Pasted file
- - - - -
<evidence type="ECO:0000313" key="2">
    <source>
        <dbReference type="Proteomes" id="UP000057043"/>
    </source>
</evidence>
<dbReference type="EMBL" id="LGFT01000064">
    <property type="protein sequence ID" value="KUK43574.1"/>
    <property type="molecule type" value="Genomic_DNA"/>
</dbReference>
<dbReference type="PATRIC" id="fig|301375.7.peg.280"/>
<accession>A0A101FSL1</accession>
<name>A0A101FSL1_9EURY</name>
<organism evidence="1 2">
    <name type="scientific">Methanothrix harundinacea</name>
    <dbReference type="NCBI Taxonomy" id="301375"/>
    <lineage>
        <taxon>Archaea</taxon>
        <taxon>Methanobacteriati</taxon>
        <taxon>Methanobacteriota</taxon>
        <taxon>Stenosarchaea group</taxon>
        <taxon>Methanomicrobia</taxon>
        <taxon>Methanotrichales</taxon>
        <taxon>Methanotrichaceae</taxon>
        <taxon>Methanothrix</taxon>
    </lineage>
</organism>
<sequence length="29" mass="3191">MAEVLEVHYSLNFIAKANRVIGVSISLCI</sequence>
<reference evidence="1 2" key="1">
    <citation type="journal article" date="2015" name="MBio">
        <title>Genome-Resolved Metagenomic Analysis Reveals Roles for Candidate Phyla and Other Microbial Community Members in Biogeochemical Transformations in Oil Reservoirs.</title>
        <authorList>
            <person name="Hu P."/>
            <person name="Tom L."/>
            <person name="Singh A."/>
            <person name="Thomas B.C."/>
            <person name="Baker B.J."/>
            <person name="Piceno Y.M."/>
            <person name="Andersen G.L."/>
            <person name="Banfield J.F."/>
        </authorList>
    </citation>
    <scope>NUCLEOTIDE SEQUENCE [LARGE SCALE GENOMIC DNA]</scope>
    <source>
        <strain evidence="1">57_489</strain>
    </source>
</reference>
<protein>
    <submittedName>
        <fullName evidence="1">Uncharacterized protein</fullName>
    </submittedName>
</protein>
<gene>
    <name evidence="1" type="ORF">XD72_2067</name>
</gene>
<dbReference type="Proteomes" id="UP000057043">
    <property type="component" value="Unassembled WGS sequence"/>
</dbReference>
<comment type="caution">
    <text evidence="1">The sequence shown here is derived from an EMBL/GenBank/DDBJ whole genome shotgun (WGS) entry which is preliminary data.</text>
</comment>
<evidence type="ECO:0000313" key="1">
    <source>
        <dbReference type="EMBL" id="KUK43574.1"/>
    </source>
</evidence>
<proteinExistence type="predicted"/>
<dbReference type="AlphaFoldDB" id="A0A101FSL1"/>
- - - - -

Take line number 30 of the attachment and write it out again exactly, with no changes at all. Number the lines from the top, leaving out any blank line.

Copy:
        <title>Genome-Resolved Metagenomic Analysis Reveals Roles for Candidate Phyla and Other Microbial Community Members in Biogeochemical Transformations in Oil Reservoirs.</title>